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How to transplant a privet

Updated April 17, 2017

A privet is a landscape shrub that can be moved or transplanted during the late fall or spring after the ground can be worked. The roots must be disturbed as little as possible during the process so some preparation is required. The limbs of a privet need to be cut back by two-thirds before transplanting. If the plant is really large, a strong back is required to dig under the plant and cut back the deep and tenacious root system. You must leave as much of the dirt and root system in place as possible to make transplanting a privet successful.

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  1. Soak the root zone of the privet that you are transplanting two days before removal. Water with a slow stream so the entire root system will be soaked with water. Let drain for one day before digging.

  2. Cut the entire shrub back by two-thirds using garden shears or loppers. You can shear it off evenly or cut unruly branches back to a main stem depending on the garden style, but removing top growth is essential for the privet to recover after transplanting when there are fewer roots to support new growth during the growing season.

  3. Dig a trench around the root system which will be as far out as the limbs reached before you pruned the shrub. Dig straight down, cutting as many roots as cleanly as possible.

  4. Begin removing soil around roots and working your way under the shrub's root base. The roots can reach as much as 1 or 2 feet below the surface on a large shrub. Continue removing soil and cutting the roots until you have worked your way under the shrub and it becomes dislodged from the ground. Save as much of the root system as possible during the removal process.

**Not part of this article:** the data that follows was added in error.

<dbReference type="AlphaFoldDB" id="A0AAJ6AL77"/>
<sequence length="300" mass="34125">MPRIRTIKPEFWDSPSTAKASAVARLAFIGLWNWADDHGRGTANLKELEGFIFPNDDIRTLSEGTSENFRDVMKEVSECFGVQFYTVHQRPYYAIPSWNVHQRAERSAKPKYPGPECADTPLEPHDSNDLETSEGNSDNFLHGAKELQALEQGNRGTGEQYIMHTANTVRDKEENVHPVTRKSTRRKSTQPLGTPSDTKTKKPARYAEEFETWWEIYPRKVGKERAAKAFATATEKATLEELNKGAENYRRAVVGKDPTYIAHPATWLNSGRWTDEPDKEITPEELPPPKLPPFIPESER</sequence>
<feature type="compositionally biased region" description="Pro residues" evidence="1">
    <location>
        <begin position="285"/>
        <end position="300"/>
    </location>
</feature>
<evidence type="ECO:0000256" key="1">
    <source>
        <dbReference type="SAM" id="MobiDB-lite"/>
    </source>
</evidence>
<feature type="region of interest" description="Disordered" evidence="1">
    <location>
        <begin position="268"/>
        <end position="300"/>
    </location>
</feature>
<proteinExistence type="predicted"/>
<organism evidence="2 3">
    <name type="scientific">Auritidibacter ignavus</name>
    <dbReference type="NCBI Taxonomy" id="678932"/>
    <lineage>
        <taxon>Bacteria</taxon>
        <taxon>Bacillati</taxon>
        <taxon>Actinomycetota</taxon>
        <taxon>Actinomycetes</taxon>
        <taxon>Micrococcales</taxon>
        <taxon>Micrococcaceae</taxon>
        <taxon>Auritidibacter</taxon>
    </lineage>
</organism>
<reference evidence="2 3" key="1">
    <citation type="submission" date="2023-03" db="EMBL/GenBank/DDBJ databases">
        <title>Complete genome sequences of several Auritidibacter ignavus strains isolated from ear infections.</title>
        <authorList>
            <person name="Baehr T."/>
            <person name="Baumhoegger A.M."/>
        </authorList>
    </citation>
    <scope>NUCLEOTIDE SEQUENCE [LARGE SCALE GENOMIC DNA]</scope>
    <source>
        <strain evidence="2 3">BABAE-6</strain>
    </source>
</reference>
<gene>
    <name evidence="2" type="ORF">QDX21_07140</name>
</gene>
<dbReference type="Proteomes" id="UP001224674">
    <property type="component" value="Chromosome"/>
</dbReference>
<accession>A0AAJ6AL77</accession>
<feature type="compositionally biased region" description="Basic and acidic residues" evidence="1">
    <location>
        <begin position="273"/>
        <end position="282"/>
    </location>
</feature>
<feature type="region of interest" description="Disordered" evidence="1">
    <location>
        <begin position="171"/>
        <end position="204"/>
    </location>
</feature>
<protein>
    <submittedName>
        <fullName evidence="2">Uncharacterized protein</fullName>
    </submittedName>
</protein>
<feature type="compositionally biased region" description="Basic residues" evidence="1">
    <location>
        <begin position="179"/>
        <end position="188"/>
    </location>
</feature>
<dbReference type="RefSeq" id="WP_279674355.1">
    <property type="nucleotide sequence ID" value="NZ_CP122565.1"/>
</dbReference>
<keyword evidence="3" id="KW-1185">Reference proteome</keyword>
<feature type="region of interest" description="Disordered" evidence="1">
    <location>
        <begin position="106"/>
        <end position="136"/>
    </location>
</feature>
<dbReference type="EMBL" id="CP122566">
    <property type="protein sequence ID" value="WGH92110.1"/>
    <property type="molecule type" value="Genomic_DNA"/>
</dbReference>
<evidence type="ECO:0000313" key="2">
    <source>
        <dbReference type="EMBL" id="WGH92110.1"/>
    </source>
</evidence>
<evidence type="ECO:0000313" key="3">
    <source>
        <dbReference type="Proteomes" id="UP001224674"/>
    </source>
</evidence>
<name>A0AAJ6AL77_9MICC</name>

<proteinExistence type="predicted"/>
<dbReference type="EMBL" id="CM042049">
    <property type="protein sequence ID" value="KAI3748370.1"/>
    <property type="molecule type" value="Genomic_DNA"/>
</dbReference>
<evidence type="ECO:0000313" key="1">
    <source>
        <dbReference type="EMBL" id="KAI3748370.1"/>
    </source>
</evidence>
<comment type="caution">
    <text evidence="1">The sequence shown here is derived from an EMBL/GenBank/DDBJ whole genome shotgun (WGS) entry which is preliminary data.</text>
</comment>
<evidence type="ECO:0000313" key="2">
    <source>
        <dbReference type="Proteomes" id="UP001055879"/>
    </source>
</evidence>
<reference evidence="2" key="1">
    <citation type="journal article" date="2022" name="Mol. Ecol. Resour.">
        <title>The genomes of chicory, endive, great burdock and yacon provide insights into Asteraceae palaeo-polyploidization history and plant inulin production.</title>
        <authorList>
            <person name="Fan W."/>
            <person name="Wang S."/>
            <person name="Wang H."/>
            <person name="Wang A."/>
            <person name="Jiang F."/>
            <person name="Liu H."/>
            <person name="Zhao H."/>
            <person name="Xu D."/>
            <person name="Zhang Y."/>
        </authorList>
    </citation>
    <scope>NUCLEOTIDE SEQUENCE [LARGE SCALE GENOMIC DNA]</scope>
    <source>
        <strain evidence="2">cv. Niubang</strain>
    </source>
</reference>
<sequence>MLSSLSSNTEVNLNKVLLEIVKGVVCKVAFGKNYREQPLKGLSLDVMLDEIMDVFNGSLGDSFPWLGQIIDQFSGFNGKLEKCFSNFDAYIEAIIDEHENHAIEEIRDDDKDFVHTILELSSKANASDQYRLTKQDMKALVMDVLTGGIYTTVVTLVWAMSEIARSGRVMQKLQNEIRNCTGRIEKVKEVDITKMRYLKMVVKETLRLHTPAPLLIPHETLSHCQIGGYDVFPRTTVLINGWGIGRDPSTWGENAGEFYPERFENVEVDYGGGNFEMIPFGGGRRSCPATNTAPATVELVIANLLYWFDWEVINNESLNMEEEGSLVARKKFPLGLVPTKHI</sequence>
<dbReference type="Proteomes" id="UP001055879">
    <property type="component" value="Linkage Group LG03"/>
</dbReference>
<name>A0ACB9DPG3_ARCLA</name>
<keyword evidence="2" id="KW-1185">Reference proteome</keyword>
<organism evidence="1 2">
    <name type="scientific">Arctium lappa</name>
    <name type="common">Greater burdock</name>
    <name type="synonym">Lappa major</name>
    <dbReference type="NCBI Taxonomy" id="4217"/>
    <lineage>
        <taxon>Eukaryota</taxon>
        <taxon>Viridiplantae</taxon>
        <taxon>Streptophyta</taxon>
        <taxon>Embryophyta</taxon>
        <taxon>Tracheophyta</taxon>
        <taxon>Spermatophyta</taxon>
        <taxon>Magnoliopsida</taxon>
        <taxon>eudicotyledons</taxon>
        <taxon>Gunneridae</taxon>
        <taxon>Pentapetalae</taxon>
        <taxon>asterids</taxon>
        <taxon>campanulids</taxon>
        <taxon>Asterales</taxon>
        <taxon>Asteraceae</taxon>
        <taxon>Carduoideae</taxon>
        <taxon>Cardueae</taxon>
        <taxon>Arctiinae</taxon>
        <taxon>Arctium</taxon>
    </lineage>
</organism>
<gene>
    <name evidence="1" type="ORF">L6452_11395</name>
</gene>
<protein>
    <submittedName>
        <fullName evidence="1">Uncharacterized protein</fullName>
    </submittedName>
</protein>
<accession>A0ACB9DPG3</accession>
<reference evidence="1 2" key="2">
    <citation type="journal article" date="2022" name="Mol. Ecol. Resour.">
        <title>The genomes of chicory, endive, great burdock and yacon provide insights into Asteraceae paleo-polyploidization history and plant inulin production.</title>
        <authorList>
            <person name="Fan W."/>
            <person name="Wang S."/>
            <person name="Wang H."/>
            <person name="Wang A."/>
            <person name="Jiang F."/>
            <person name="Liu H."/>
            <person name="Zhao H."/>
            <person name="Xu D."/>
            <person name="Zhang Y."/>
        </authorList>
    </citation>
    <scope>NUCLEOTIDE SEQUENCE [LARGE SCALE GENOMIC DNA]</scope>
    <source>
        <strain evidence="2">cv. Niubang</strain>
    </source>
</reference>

5. Pull the shrub out of the ground onto a tarp. Drag or carry the plant in the tarp to the new location and plant at the same level it was previously planted. Add water as you add soil around the root base when transplanting to prevent air pockets from forming. Add a 2-inch layer of mulch around the privet to preserve moisture.

  6. Tip

    Do not fertilise newly transplanted privet until it is actively growing in the spring because fertiliser can burn the new roots. Keep soil moist around the new transplant until established.


    Use safety glasses when working around shrubs.

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Things You'll Need

  • Privet shrub
  • Shovel
  • Pruning loppers
  • Source of water
  • Tarp
  • Mulch
  • Safety glasses
  • Garden gloves

About the Author

Jay Golberg is a certified Texas nursery professional and professional project manager. He has 30 years of business and farming experience and holds bachelor's degrees in English writing from St. Edward's University and finance from Lamar University.

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